We can all agree: teachers should never have to use pressure tactics like strikes over a social issue as important as education.
In the same way that our government – which constantly says that education is its priority – should never propose a deal that has the effect of impoverishing its own workers when we take inflation into account.
If he had been in good faith, he should have proposed from the start of the negotiations a mechanism to link our wage increases to the cost of living. I am convinced that the strike mandates obtained by the different teaching unions would not have been endorsed with such overwhelming majorities if the CAQ had raised this idea.
But, we understand, the Legault government has lost the pulse of society by “proposing” its employees to impoverish themselves while promising to employ Quebecers who pay as if teachers were not taxpayers or voters. The thing is even more shocking a few months after a salary recovery of 30% of the salaries of the deputies. Faced with these inconsistencies, many of my colleagues who voted for the CAQ have decided that their next vote will be for another party, with the risk of further distressing Mr. Legault when he looks at the election polls.
In addition, in this period of staff shortage where even the Minister of Education, Mr. Drainville, expressed his dismay stating that the important thing was to have one adult per class, our government should have understood the importance of teachers in our society and realize that, every year, thousands of them leave the their profession or retire early because of their poor working conditions.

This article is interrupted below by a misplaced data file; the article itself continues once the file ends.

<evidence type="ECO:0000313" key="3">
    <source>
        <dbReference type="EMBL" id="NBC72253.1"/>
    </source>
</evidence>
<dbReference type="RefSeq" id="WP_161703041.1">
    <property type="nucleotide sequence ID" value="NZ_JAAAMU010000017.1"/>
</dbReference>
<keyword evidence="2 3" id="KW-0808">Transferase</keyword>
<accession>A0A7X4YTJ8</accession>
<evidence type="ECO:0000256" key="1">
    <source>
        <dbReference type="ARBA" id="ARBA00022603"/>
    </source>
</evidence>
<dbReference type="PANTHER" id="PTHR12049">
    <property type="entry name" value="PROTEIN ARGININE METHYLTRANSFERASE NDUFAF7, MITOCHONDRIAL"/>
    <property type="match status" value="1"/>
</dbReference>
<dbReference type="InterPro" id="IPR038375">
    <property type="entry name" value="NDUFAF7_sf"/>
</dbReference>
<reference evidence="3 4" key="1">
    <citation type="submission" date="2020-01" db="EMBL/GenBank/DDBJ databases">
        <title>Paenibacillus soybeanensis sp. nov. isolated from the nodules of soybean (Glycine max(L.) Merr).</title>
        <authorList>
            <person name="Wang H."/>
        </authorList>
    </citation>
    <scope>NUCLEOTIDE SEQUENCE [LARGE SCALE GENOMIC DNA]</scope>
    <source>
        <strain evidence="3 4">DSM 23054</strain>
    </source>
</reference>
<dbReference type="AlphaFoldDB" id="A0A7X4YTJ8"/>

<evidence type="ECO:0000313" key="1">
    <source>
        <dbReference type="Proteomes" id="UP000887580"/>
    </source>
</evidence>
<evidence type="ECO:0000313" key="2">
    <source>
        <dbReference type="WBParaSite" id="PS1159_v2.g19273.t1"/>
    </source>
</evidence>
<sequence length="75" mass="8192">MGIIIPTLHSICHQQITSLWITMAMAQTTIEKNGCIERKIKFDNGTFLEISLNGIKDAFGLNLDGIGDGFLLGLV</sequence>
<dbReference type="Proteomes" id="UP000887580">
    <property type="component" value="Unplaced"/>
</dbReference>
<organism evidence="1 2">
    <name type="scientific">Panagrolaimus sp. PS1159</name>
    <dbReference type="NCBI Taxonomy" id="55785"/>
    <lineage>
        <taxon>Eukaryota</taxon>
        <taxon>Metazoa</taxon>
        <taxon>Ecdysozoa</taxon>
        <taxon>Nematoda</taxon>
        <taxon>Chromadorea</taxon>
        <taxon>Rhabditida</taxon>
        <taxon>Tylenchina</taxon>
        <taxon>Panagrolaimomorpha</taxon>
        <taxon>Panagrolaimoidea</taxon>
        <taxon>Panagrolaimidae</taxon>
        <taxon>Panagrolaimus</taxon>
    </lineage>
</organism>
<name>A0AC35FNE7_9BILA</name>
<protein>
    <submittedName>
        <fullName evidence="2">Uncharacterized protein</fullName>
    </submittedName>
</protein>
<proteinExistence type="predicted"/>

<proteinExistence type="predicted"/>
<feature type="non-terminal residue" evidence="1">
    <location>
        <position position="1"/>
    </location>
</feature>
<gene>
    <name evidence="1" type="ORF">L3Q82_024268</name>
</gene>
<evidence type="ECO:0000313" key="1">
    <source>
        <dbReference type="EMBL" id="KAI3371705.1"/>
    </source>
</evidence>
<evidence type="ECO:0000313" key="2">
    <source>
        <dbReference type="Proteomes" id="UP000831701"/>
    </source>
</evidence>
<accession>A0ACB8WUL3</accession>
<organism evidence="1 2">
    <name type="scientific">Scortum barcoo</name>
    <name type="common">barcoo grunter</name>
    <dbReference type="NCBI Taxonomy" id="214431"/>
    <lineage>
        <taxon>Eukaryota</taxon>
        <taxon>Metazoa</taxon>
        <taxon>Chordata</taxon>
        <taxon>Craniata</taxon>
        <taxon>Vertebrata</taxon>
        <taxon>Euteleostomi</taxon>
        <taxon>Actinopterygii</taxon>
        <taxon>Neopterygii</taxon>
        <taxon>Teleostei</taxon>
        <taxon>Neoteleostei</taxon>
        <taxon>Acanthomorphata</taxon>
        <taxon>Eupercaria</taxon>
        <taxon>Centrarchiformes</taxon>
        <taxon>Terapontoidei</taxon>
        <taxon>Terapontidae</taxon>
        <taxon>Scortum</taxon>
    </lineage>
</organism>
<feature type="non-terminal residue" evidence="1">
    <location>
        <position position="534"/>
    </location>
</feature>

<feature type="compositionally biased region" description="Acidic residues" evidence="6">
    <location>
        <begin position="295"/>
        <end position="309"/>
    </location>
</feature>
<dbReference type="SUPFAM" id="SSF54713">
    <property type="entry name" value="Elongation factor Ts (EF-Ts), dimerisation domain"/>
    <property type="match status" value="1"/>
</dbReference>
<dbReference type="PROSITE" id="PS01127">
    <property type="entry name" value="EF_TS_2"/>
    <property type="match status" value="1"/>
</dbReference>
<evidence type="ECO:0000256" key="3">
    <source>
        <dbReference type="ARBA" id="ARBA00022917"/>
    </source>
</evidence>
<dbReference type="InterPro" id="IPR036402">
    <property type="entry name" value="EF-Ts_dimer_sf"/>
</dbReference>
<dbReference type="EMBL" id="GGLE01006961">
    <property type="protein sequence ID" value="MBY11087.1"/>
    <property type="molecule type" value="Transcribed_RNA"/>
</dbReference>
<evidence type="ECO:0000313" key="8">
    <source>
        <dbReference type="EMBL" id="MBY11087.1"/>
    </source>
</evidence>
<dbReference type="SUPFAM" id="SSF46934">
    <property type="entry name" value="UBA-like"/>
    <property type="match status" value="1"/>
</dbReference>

For a government that claims education is its priority, we remind you, we are either dealing with another inconsistency or a lie.
For the future of education
And since we are addressing the notion of lying, the CAQ government is also picking up on all the deviations it made from the truth during the pandemic by telling teachers that their schools were safe and that ventilation was adequate. We all know that Minister Roberge lied about this to his colleagues and the people of Quebec. We all know that the compliments given to teachers during the pandemic were just hot air, as today they do not translate into concrete recognition when we get to work.
At the dawn of my retirement, I chose to fight. For those around me. For those who follow me. For the students of today and tomorrow. The current negotiations are decisive for the future of the teaching profession and education in Quebec. We need the best people to educate our young people. To think that we will attract them at a discount is a big mistake and raises another inconsistency of the CAQ, which stated during the previous negotiations that everything must be done to attract election candidates in education.
They will criticize me that I am only interested in the salary. Thirty years of education have taught me two things about collective bargaining: wage is the only verifiable fact. The rest, that is to say that we will improve the working conditions of teachers by adding resources, is a show of government.
So, like thousands of my peers, I decided that I would actively make my anger and dissatisfaction known on the streets, in the newspapers, and wherever I could.
Luc Papineau, teacher